Third Sunday in Ordinary Time (Year B)

Isa 40:1-5, 9-11; Ps 85:9ab and 10, 11-12, 13-14 (R.v.8); 2 Pet 3:8-14; Mark 1:1-8

Jesus began his ministry of preaching with a call to conversion, an indication of a continuity from where John left. But not just a continuity; there is an introduction of a new message that needs a radical change. That points to the strong desire of God to make sure that man gets the salvation he has prepared for him. Right from the moment man fell from grace, God began this mission of redeeming him. Hence, the story of Jonah in the First Reading represents one of efforts that God made in reaching out to man.

While the need to come back to God should take the central place in our mind today, there are some striking similarities the First Reading has with the Gospel that we need to consider so well. Both readings contain an invitation to people to share in the salvific mission of God. From our previous knowledge of Jonah, he resisted the invitation but God had to force him (cf. Jon 1:1 2:11). That is unlike the promptness with which the first four disciples that Jesus called answered him in the Gospel.

That promptness of the disciples could also be compared to the promptness with which the Ninevites responded to Jonahs call for repentance. More than that, their response was complete, reflecting a kind of wholeness. Can you not also notice that in the response of the disciples to Jesus call? And immediately they left their nets and followed him (Mark 1:18). Leaving their nets can be interpreted as leaving their source of livelihood. Fish was a staple food among the Jews in Jesus time as well as an export commodity. That means they left their source of food and their source of income to follow Jesus.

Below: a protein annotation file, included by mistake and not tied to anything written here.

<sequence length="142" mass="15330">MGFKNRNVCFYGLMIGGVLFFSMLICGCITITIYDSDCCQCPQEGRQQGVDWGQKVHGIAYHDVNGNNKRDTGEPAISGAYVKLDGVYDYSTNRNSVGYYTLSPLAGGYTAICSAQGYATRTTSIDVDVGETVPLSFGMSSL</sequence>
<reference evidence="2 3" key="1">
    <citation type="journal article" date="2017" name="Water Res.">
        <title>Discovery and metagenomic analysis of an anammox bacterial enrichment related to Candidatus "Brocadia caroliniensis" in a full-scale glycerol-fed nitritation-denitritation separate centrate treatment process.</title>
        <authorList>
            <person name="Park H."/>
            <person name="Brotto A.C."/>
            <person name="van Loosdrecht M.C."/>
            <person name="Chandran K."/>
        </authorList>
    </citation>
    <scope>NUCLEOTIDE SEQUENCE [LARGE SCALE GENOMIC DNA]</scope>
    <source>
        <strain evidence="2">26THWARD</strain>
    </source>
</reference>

Many of us today are like Jonah who showed resistance to Gods call. But todays liturgy calls us to rather chose the promptness, generosity and determination that characterised the response of the Ninevites and the four disciples that Jesus called in the Gospel.

That promptness is especially very important because, as St. Paul noted in the Second Reading, The appointed time has grown very short (1 Cor 7:29). In fact, Jesus said that the time is already fulfilled (Mark 1:15). Are you among the people who still postpone the response to another time? Tomorrow, even the next minute, might be too late for you.

As for me:
I have decided to follow Jesus;
I have decided to follow Jesus;
I have decided to follow Jesus;
No turning back;
No turning back.

What of you?

O that today you would listen to his voice, harden not your heart. Have a blessed and faithful Sunday. Peace be with you.

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